No more than four
Get a m!lk chocolate that’s a real chocolate (even by law)
“Cane sugar, cocoa butter, rice drink powder and syrup, cocoa mass, tiger nuts, hazelnuts, vanilla, sea salt”. There are at least seven ingredients in this best-selling vegan mylk bar from a European-wide organic chocolate brand. By law, this product on the chocolate shelf cannot call itself chocolate. So why is it on the chocolate shelf and what exactly is it?
It is, paraphrasing food writer Michael Pollan, a food-like product of the type the Big Food industry has been stuffing us with for decades. Ultra-processed junk foods usually come in four intense flavours - salty, sweet, acidic, fatty - and, by now, account for half(!) of consumers’ daily caloric intake in some Western countries. More than 2 billion people are overweight, and 600 million are obese as a consequence. The chocolate industry’s big players, Big Candy like Barry Callebaut, Mars and Lindt, are all profiting from the junk food pandemic.
So resist we will. This time in the form of a climate-positive, delicious vegan m!lk chocolate which can claim to be a chocolate not only by law, but also by its taste. At Original Beans we follow a simple mantra when it comes to ingredients: “No More Than Four”. And so our Esmeraldas Vegan M!lk is based on three simple ingredients: cacao, cane sugar, and almonds. (Actually, there are four ingredients, since the cacao butter is pressed not from Esmeraldas Arriba, but from Dominican Trinitario beans. But we didn’t count that double for the other chocolate-type vegan mylk either.)
It was Leonardo da Vinci who said that simplicity is the ultimate sophistication. Leonardo may never have consumed chocolate, but in his practical, open mind would have appreciated the three stories of simplicity we are about to tell you. One about cacao, one about sugar and the final one about almonds, a product that was new to us and of which we learned a lot in the course of making the Esmeraldas 50% Vegan M!lk. (And so much is still to learn...)
In the end, it’s the cacao that makes the chocolate; that is, when you allow its flavours to come through, rather than suffocating them with too many other ingredients.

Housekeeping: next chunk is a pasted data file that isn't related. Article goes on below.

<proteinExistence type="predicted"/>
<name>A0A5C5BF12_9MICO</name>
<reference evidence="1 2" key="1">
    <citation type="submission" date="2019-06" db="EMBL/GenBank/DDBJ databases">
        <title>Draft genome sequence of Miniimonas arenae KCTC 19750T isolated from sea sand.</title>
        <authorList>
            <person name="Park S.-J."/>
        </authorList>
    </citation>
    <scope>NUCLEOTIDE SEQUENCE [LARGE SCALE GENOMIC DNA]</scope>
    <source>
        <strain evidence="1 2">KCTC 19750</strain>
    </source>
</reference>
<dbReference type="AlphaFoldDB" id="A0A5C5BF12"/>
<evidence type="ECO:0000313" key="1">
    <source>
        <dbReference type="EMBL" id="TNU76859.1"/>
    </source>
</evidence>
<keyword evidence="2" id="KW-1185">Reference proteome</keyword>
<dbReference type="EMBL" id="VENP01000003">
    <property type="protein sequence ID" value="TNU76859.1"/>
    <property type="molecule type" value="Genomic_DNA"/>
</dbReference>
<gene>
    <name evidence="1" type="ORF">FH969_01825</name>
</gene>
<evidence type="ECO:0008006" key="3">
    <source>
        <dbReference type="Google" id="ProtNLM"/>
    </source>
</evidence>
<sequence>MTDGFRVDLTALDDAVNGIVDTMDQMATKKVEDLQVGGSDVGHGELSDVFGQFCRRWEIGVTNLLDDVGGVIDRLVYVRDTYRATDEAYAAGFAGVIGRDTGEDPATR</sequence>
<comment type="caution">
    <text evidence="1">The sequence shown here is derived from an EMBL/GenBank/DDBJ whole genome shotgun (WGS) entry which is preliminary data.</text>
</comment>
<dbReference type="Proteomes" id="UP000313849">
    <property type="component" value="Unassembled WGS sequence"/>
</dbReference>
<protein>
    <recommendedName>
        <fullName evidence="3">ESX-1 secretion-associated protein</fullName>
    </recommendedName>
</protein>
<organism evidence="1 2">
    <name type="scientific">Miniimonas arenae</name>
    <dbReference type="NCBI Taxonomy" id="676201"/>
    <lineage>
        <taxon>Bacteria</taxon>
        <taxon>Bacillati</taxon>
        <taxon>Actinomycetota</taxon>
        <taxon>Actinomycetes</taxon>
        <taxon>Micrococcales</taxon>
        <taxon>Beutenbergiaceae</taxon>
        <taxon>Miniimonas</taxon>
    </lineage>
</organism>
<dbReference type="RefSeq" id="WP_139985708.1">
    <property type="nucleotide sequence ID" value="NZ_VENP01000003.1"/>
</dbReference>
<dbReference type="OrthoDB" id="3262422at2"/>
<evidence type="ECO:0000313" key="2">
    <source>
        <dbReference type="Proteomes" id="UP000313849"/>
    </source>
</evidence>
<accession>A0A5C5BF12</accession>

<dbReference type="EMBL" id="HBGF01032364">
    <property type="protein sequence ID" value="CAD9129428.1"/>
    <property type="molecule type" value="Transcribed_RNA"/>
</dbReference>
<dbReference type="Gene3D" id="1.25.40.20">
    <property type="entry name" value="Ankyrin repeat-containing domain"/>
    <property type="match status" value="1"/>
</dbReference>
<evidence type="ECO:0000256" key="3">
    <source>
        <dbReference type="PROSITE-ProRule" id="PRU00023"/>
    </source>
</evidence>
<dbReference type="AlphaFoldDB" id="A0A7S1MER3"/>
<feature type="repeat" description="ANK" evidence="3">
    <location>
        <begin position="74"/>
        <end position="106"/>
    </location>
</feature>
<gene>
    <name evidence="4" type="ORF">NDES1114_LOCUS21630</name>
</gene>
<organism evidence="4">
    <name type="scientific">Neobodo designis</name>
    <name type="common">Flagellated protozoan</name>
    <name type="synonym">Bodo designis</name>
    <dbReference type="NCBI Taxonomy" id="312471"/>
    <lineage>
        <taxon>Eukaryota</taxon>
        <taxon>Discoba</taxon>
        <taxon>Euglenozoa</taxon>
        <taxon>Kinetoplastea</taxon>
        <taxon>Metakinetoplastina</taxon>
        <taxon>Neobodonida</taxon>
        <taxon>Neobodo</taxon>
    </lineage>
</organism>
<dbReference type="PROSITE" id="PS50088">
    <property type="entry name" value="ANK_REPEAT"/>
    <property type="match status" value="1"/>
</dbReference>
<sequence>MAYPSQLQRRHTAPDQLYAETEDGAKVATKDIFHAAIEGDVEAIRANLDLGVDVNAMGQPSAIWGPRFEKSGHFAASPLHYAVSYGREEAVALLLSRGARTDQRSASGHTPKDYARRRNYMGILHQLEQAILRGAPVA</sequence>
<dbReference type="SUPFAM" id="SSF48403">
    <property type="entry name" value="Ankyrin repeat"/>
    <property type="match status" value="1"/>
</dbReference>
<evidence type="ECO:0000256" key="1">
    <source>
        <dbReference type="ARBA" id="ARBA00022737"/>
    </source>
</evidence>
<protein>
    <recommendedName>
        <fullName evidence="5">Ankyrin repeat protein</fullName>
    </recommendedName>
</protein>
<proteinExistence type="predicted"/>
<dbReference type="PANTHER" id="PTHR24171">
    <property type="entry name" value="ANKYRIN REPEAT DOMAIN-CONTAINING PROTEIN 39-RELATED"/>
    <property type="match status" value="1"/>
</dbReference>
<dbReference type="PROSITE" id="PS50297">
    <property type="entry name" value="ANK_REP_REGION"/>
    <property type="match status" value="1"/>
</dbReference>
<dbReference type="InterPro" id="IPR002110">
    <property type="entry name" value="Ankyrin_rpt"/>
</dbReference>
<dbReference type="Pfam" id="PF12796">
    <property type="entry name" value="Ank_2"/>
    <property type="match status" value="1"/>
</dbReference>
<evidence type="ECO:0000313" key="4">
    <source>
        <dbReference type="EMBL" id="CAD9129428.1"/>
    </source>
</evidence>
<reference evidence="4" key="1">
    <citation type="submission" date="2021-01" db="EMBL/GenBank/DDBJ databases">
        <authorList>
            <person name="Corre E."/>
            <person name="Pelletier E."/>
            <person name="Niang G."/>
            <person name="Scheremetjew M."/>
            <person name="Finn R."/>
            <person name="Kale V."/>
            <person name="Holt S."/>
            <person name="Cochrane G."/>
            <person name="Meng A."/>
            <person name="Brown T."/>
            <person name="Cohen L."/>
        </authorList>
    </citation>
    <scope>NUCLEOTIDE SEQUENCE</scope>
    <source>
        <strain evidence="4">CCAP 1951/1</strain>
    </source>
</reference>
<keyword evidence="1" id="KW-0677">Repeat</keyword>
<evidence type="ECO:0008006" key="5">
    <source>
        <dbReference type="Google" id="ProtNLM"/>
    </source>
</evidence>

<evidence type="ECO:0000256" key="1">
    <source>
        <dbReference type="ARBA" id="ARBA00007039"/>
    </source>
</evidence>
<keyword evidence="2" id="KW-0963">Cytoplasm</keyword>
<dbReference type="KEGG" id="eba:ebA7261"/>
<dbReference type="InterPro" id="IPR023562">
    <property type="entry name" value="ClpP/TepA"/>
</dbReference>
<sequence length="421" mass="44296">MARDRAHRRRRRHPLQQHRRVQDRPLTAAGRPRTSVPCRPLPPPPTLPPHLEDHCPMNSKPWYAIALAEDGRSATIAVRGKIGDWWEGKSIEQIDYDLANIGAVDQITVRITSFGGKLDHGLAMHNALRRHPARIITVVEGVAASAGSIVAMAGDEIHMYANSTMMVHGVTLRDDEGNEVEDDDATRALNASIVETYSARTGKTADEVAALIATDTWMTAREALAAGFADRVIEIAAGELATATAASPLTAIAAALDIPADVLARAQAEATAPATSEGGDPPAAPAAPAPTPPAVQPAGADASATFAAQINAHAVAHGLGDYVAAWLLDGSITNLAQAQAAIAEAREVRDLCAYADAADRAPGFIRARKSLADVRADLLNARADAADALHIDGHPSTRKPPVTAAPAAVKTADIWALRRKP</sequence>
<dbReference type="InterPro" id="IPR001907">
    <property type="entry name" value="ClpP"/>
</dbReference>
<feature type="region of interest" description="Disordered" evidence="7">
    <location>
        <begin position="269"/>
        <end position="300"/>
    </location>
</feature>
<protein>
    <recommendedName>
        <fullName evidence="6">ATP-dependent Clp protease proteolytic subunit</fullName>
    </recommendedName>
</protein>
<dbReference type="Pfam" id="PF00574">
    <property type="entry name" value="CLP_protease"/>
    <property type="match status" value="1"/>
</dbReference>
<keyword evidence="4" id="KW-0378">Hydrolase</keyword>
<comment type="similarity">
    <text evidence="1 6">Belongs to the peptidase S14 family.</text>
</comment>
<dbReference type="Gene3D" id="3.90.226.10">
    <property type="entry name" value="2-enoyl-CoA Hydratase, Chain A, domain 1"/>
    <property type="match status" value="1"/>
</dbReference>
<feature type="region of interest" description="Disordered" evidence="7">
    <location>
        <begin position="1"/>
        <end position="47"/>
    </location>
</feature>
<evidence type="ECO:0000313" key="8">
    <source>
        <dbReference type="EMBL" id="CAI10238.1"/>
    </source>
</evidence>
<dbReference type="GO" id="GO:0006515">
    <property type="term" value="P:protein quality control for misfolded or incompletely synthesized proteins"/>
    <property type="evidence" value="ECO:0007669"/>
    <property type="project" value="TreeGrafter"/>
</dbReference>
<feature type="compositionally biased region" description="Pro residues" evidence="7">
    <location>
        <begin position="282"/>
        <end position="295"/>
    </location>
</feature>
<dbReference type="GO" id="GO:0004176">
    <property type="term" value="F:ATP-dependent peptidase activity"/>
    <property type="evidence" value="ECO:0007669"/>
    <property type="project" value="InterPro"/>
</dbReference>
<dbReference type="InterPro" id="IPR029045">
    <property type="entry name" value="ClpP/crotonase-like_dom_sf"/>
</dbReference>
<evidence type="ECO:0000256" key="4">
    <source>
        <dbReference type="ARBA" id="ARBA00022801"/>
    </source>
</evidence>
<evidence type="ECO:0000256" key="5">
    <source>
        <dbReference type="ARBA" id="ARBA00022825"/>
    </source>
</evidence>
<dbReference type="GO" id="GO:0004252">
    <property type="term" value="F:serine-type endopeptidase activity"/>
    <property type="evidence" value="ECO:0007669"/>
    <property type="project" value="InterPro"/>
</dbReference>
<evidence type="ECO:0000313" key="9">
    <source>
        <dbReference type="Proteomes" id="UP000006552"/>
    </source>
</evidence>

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Ingredient 1: Cacao
On a little clearing in one of Ecuador’s last Pacific rainforests, we meet Fernando. Fernando belongs to the indigenous Chachi community who have been growing rare Arriba cacao beans for a long time. Nestled at the edge of the Cotacachi Cayapas Nature Reserve, many hours up the Cayapas river, his cacao garden holds several hundred pure Arriba Nacional cacao trees. This rare cacao varietal is known for floral and nutty flavour notes. Just this year, with the support of Original Beans’ One Bar : One Tree programme, Fernando and his peers in the Chachi community built a large new tree nursery to replenish their Arriba cacao gardens. The work on this project was hard, but also a lot of fun, since the entire community came together to sweat and curse and laugh for several days as the roof construction for the nursery went up and hundreds of cacao beans deep into the seedbags. Jan, our Head of the Bean Team, was there with them not to advise from the sideline, but to help right where it’s needed. “A high cacao price helps our families and our forests directly”, says Fernando and confirms why it’s important to pay a multiple even of the Fairtrade price, as we do (1,75 times Fairtrade in 2020). In the end, it’s the cacao that makes the chocolate; that is, when you allow its flavours to come through, rather than suffocating them with too many other ingredients.
Ingredient 2: Sugar
The very same holds for sugar. A well grown, simply processed cane sugar from a good origin makes a lot of flavour difference. And so we travel some three thousand kilometres south-east of the Cachi to Guarambaré in Paraguay where we meet Araceli. A young woman in her 30ties, she has worked for the La Felsina sugar company for several years. On a tour through the mill, she tells us how the company was started nearly 100 years ago by an Italian immigrant family. Today, La Felsina is a leading craft sugar maker in Paraguay, the country which leads organic and fairtrade cane sugar production worldwide. Araceli makes the point that sugar from cane grown here has a 40% lower carbon footprint than European sugar from beet. Soil compaction and high energy costs weigh heavily on the beet sugar, and sea freighting La Felsina’s products across the ocean is just a fraction of that.
But making the most of the tropical sun’s regenerative powers is not the only benefit of sourcing here. Social responsibility at La Felsina includes employing hundreds of local people and funding their children’s schools.
In the end, it comes down to taste again. There is a lot of sugar in the Esmeraldas Vegan M!lk, all in all 30%. But while this chocolate is a sweet treat, its sweetness is light, and balanced, and natural. A sophisticated sweetness, Leonardo would say.